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Much-anticipated monsoon may not solve India’s drought crisis

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Story highlights

Weak monsoons and soaring temperatures have resulted in crisis in India

Even the upcoming monsoon "cannot compensate" for groundwater shortages, expert says

CNN —  

India’s killer heatwave is leaving the country reeling from the worst drought in decades and a rural population struggling to survive.

Relief is due with the arrival of the monsoon in mid-June, and because of the impending La Nina weather pattern, the forecast is for above-average rainfall.

However WaterAid India’s Head of Policy, Nitya Jacob, says groundwater levels are so depleted that even if a good monsoon comes in June – and meteorologists predict there will be one that ends the drought – it won’t be enough.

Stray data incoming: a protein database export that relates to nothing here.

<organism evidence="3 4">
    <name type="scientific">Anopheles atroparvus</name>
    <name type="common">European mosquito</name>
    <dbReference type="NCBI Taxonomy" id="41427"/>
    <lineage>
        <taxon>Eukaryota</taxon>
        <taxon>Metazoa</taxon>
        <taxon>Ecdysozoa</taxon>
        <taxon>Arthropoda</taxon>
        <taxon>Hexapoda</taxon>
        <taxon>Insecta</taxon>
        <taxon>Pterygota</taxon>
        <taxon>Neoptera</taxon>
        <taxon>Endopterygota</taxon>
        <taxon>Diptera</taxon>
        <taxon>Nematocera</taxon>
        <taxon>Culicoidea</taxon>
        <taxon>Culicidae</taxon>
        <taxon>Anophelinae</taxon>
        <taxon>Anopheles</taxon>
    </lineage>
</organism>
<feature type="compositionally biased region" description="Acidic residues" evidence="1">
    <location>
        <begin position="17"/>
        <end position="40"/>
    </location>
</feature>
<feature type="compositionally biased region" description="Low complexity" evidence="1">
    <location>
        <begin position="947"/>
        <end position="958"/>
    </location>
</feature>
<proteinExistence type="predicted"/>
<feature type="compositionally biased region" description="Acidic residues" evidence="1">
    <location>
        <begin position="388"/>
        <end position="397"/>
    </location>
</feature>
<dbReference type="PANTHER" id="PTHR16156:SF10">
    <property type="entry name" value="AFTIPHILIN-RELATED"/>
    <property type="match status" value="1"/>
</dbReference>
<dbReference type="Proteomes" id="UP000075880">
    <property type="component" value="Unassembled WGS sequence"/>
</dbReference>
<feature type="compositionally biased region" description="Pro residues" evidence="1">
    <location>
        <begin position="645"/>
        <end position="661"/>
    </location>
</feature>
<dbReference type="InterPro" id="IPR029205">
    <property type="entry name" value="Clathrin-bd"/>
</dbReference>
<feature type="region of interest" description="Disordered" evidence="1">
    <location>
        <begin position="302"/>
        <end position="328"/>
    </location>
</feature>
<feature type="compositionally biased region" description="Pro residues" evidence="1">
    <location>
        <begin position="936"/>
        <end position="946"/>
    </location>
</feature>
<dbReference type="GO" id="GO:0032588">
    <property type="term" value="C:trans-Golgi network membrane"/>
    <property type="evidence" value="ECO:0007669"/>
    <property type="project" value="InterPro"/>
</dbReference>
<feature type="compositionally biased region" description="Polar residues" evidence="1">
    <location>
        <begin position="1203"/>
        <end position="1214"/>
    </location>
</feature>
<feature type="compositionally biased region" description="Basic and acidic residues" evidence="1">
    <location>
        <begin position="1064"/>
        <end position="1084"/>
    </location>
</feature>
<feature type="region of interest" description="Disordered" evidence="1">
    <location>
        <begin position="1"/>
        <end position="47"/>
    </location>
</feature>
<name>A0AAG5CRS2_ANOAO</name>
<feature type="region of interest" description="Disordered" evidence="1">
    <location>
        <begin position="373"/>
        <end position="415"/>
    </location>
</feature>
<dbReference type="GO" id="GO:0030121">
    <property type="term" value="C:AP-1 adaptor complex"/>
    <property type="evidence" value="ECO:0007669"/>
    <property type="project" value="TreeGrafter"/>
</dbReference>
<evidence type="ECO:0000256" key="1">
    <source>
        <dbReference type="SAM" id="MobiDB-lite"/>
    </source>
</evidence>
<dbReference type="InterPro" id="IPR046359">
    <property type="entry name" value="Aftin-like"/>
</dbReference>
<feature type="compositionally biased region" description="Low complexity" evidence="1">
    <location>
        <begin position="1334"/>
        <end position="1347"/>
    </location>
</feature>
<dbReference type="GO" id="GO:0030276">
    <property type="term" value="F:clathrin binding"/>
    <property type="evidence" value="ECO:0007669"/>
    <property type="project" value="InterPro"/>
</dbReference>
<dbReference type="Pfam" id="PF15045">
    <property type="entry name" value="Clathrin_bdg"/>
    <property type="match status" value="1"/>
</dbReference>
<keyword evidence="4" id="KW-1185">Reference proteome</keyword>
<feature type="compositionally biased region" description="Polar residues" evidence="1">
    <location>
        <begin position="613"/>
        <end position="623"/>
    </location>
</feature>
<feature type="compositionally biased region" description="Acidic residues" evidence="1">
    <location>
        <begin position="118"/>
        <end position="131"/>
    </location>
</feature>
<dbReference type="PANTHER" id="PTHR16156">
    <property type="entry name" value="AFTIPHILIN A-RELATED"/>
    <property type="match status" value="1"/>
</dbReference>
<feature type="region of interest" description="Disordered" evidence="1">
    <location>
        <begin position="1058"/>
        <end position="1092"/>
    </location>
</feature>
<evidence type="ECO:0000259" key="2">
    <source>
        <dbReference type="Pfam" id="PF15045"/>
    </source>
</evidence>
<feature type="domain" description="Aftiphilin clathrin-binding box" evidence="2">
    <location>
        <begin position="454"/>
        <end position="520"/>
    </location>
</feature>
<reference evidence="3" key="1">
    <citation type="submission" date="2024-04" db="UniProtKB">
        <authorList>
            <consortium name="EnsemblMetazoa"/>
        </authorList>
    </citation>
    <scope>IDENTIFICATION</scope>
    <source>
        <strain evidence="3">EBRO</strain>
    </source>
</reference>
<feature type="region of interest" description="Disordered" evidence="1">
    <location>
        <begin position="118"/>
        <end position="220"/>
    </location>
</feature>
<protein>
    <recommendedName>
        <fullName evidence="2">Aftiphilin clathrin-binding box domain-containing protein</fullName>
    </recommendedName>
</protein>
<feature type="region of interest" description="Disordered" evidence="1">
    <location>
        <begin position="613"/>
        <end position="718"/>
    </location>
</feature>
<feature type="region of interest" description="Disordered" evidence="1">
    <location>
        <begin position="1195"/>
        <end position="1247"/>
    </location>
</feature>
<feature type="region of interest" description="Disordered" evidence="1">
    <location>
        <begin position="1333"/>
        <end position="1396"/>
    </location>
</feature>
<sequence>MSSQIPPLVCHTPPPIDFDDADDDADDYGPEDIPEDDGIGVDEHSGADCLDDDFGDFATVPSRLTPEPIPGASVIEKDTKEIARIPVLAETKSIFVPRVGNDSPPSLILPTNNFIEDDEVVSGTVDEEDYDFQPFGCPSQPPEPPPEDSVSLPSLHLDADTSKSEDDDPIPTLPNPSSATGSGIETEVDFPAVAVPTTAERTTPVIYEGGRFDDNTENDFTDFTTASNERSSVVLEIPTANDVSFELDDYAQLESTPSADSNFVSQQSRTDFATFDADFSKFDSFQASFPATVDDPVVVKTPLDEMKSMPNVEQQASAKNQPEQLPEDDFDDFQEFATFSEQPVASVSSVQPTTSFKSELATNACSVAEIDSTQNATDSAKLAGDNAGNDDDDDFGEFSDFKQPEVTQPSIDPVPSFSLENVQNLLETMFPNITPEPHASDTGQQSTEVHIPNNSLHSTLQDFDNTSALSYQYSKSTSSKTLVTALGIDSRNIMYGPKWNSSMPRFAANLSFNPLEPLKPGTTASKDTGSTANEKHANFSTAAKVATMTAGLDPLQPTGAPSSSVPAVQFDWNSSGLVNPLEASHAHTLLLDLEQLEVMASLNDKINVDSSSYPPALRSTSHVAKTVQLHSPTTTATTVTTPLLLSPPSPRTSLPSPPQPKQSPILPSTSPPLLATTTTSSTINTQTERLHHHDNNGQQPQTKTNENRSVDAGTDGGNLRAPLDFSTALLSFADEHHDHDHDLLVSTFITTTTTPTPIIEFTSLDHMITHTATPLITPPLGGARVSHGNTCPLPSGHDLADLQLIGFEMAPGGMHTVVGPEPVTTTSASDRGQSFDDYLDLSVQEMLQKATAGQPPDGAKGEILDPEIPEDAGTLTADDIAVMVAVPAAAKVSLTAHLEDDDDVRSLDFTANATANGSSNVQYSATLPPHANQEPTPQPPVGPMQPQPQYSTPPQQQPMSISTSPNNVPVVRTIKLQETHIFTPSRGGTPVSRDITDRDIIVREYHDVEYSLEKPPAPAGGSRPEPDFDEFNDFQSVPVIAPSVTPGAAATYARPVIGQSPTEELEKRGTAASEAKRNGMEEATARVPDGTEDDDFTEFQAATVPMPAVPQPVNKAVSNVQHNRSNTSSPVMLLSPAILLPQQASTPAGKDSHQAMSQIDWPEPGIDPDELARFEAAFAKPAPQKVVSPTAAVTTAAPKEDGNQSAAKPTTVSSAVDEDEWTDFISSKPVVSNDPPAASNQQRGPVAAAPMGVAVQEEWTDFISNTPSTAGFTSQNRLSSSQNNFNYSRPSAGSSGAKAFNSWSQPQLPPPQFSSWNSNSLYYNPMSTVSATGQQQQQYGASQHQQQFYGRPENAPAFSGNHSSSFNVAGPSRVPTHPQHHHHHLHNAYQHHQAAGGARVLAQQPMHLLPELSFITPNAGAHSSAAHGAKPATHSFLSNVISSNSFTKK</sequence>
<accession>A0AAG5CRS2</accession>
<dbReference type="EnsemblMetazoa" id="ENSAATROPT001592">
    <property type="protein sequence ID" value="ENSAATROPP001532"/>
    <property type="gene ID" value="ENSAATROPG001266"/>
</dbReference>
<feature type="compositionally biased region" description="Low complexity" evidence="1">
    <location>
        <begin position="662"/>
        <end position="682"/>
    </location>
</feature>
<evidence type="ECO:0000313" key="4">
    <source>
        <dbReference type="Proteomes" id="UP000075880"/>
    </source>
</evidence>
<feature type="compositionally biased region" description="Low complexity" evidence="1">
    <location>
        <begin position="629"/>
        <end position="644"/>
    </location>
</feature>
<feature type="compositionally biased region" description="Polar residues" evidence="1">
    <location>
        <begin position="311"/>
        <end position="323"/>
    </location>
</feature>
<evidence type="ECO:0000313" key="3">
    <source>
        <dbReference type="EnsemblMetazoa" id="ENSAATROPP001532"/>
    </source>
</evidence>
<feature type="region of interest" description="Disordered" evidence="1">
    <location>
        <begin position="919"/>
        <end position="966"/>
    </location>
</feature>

“Even if the monsoon is good, it cannot compensate,” Jacob told CNN.

Central Water Commission data shows that India’s major reservoirs are 79% empty, and 75% of India’s basins are holding less water than the 10-year average.

CNN Meteorologist, Michael Guy, says this is usually the hottest time for the subcontinent, but this year has seen abnormally high temperatures.

NASA

“India is currently in their summer or pre-monsoon season, which lasts from April to late May, or early June,” says Guy.

“This year we’ve seen temperatures range from the lower 40s to as high as 47˚C or 116˚Fahrenheit. For some, this is three to five degrees (Celsius) above normal.”

And critically, the past two monsoon seasons have seen below average rainfall.

“This has had a huge impact on groundwater supplies,” says Jacob.

Impact on the ground

The government estimates up to 330 million people could currently be affected by the dry climate conditions.

“We are seeing that people don’t even have enough water for drinking,” says Jacob.